Saturday, July 2, 2011

The Summoner by Layton Green

The author provided me a review copy of The Summoner. It is available as a paperback and e-book from Amazon and as an e-book from Barnes & Noble.

Summary: Dominic Grey's future in diplomatic security is uncertain. He has the career killing compulsion to follow his conscience not to mention a white knight impulse to right wrongs. His "...moral compass guides him far more that partisan dictates."

Now stationed in Harare Zimbabwe (Zim), Dominic gets an assignment that could save him from "protecting spoiled diplomatic kids from mountain gorillas." William Addison, close friend to the ambassador, disappeared from a Yoruba religious ceremony out in the bush. Sensitive diplomatic issues between the US and Zimbabwe mean that Grey can't act alone and he is paired with Nya Mashumba, a beauriful and emotionally distant representative of the Zimbabwe government.

At the ambassador's request, Viktor Radic is brought into the investigation. Radic is a professor of religious phenomology and expert in cults. Apparently Addison isn't the only one to have disappeared recently. Ten others have disappeared under similar circumstances and all within eight months since a babalayo (Juju priest) arrived from Nigeria.

Soon Dominic, Nya, and Viktor are facing off against the owner of a dodgy night club, the Nigerian Cultural Ataché who has an unhealthy interest in Nya, and a mysterious religious leader who's powers seem to defy reason.

Analysis: This is not a supernatural thriller so readers who dislike that genre should not be put off. Viktor Radik sets the approach to the subject when says of his field of expertise:
I observe the practitioner as he's experiencing the alleged phenomena, and analyze the effects. I'm concerned with how the experience impacts the devotee, not the veracity of the event itself.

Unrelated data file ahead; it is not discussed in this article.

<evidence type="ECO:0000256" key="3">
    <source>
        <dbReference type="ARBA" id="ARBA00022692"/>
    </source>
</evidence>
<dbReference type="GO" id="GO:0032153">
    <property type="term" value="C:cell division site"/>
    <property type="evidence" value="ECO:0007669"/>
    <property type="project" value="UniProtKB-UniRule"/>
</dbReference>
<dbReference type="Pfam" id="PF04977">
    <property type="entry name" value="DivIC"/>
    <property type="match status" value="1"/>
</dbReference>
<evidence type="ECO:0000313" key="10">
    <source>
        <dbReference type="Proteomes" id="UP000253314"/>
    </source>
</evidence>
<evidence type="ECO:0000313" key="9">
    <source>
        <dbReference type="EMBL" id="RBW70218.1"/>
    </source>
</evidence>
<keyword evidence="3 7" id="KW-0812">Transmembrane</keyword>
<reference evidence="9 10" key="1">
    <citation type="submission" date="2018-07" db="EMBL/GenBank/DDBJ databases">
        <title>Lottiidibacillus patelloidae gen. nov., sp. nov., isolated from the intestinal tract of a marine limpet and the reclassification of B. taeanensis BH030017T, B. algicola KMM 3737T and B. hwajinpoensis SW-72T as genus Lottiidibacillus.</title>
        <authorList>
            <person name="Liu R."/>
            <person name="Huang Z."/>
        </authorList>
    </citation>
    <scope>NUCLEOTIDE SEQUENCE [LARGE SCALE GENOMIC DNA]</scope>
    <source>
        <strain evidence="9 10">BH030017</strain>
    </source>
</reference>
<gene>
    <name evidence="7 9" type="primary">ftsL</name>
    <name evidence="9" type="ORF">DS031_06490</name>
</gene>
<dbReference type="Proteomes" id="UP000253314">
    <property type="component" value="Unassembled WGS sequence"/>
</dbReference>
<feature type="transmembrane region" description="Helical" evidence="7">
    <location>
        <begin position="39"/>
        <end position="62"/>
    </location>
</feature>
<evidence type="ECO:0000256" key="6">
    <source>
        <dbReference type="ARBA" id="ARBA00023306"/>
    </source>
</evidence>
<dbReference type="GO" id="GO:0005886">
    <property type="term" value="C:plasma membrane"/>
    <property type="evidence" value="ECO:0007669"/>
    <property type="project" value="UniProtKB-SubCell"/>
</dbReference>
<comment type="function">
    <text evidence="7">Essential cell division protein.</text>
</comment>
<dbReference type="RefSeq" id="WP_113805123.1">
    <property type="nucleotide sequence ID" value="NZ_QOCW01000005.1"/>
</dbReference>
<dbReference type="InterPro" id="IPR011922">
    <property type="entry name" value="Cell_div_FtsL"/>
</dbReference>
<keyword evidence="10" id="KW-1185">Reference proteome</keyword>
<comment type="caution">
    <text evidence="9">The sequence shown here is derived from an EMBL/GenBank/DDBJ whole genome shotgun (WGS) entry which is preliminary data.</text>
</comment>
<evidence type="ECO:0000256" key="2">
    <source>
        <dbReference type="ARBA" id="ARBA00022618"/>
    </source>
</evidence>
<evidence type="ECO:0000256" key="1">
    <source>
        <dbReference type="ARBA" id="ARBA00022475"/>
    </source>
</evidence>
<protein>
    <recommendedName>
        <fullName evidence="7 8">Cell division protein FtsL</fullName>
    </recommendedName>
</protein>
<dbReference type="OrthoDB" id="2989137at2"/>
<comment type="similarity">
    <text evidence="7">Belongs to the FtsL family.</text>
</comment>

At the same time, readers of supernatural thrillers will find much to interest them in the details about how a charismatic leader can affect followers perceptions and Radic's discussions on superstition and religion. It isn't difficult to find actual examples of the effects of such phenomena on people. In May, there was a story from Zimbabwe about a man accused of supernatural rape. A search of witchcraft in Zimbabwe also pulls up stories of curses and demonic possession.

I enjoyed The Sumoner and recommend it to readers who enjoy an intelligent thriller. It has the ingredients that make a thriller enjoyable to me: story, characters, action, and location.

The plot, a disappearance under mysterious circumstances, is interesting and moved forward by nicely placed and executed scenes of action and tension building.

The characters have backstories and personalities that engaged me and are plausible within the context of the story. I can believe that they can exist. I wouldn't have minded if Nya hadn't been stunningly beautiful which can be an overworked thriller trope (eg the Bond girls) but it is an important plot element and motivator for some of the action so it isn't a negative here. Viktor Radic reminds me of a 19th Century scholar/adventurer/man of action like Arthur Conan Doyle's Professor Challenger and he is a nice balance with the other characters.

I don't want to give away details of the action scenes but I will say that they were well spaced, not overdone, and contributed to the story by establishing the abilities of the characters and giving them realistic obstacles to overcome. The big finale was a excellent payoff for everything leading up to it.

This is the first story I've read set in Zimbabwe. While the author isn't from Zim, his wife is and he has lived there. He doesn't make overt political statements about the state of the country but still conveys the atmosphere of living there. Green's empathy is for the Zimbabwean people, the government and diplomates in residence...not so much. One of Nya's jobs with the government is to assess areas of Harare eligible for urban cleanup and that a government could do that to its people is sobering.

Geographically, I learned about the ruins of Great Zimbabwe, the capital of the Kingdom of Zimbabwe from 1100 to 1450 AD. The cover of the book is based on an area of the Hill Complex (see links below). According to Wikipedia, the ruins were a source of controversy because it was inconvenient for the government of Rhodesia for native Zimbabweans to have created such a city that might have housed as many as 18,000 people.
Wikipedia article on Great Zimbabwe Ruins
Google search for images of Great Zimbabwe Hill Complex

The next Dominic Grey novel may not be set in Africa but I am curious where the author takes the theme. Prior to reading The Summoner I didn't realize that I was interested in phenomenology and I'm looking forward to the next book.